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How many roosters are too many?

Discussion in 'Managing Your Flock' started by chickyrookie, Jul 20, 2018.

  1. chickyrookie

    chickyrookie Chirping

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    Long story short...I learned how to incubate eggs and now I have too many roosters (I think). I have a 1.5-year-old Ameraucana rooster who is amazing. He is the boss of 3 adult hens. I recently bought 4 hens and hatched 8 chicks. Out of the 8 chicks, I KNOW at least 3 are roosters. Everyone seems to be getting along okay, but how long will this last. One of the new roosters are already chasing the new Copper Marans. He seems dominant, but doesn't mess with my original rooster's flock. Can I keep them all if they get along? Wishful thinking...
     
  2. Not with so few hens. I keep 4 roosters in a flock of 20 hens and it works fine, but not recommended. Even if your roosters get along, your hens will get the bad end of the deal. And by bad, I mean potentially deadly.
     
  3. oldhenlikesdogs

    oldhenlikesdogs Chicken tender Premium Member

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    You can keep all the roosters in a separate flock if they get along. I wouldn't keep more than one rooster with you hens.

    If you keep chickens long enough eventually you need to become comfortable with the idea that some rooster are only good for eating, and others are worth trying to keep around.

    You may not see troubles until next spring as far as fighting, but it's best to plan ahead before you suddenly find bloodied birds and have no idea what you are doing next.

    I tend to separate out troublemakers as they crop up but often that means the roosters won't get along if penned together at that point. We butcher extras. A few good ones we make accommodations for.
     
  4. ChickenCanoe

    ChickenCanoe Free Ranging 7 Years

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    Other than kept in a separate flock, you need to lose all the young males or use one as a replacement for the adult rooster.
     
  5. bobbi-j

    bobbi-j Free Ranging Premium Member 8 Years

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    You have too many roosters. If there aren't fights yet, I'd have a plan in place for when it happens. The other thing that can (and likely will) happen will be that your hens will be harassed without end. When my ratio was about 1:1, the cockerels would chase and gang breed the pullets non-stop. Those poor girls couldn't eat, drink or dust bathe without 2 or more cockerels going after them.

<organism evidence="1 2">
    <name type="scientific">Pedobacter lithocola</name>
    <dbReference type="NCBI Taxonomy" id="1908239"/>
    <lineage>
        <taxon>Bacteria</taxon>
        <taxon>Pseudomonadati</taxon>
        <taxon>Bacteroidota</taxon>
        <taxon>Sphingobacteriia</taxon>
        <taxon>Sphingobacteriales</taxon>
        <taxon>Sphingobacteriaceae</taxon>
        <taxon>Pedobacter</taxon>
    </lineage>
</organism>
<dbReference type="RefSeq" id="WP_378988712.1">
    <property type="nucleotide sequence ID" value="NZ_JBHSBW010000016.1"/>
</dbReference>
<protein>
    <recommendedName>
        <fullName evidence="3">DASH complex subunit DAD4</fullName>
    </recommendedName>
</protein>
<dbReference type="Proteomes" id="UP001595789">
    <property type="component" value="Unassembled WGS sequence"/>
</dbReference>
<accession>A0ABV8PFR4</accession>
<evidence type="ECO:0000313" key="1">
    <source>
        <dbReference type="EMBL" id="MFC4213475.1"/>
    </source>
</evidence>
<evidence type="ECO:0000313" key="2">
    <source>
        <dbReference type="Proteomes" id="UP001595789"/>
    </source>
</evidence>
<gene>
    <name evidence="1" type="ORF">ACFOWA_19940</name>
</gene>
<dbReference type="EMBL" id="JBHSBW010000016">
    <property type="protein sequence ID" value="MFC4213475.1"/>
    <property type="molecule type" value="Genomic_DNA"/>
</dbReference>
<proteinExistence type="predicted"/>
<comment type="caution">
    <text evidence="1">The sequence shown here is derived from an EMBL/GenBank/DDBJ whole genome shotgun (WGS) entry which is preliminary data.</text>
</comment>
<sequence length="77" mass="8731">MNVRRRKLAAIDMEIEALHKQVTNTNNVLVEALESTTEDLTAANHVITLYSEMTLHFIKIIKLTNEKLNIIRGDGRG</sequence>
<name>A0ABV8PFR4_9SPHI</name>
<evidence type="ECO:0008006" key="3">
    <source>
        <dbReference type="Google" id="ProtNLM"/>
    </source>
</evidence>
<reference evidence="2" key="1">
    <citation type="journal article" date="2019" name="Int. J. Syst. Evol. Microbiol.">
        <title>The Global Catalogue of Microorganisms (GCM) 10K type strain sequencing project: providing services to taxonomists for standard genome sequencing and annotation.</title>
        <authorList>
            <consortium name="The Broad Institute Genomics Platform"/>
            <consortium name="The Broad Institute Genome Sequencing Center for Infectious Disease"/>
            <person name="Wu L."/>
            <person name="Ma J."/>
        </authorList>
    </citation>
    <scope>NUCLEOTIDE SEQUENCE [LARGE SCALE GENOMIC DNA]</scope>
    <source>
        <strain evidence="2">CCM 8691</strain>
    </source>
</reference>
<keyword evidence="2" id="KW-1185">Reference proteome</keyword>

Until you decide what to do with extra males, I would suggest not hatching any more eggs or you will be overrun with males that will be eating you out of house and home.
     
  6. sourland

    sourland Broody Magician Premium Member 9 Years

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    If it was my flock, I would keep only the original older rooster. He's a known quantity.
     
  7. cmom

    cmom Hilltop Farm 10 Years

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    My Coop
    I hatch out all of my chicks. I leave the males and females together for the first 3/4 months then I move the males to bachelor coops and pens. For the most part they all get along as long as there are no females. Once in awhile they may pick on one of the males then I take the one being picked on out.
    2014-05-28 17.09.15.jpg 2014-11-11 09.59.28.jpg
     
  8. Chickassan

    Chickassan Free Ranging

    Unless you're having issues with your mature rooster I wouldn't even think of keeping more than one. The timeline for weeding out the duds varies, you will see more and more true behaviors as your boys mature some will be nuisances and some will be dealbreakers. The path to finding out which is which is never fun and will probably leave you covered in rooster bites.:caf
     
    chickyrookie and KikiLeigh02 like this.
  9. lazy gardener

    lazy gardener Crossing the Road 5 Years

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    Agreed with all of the above. Only one roo. If you keep more than one, you should plan on having a bachelor pad for the rest. How do your neighbors feel about the 4 am cockerel chorus??? How many sq. feet do you have in your coop and run?
     
  10. Folly's place

    Folly's place Free Ranging 6 Years

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    All good advice! I don't have a separate coop and run for the boys, and go through the 'sift and winnow' process with my cockerels every year. I'm working on it now; a few chicks and adults left three weeks ago, and more will leave later in August. Most cockerels hatched do NOT find new flocks, and that's tough, but it's how things are. Providing a meal for a family is a good thing, when life has been good until that day, IMO.
    Your hens and pullets deserve to have good lives too, and that includes not being driven wild by over-attentive males.
    Mary
     

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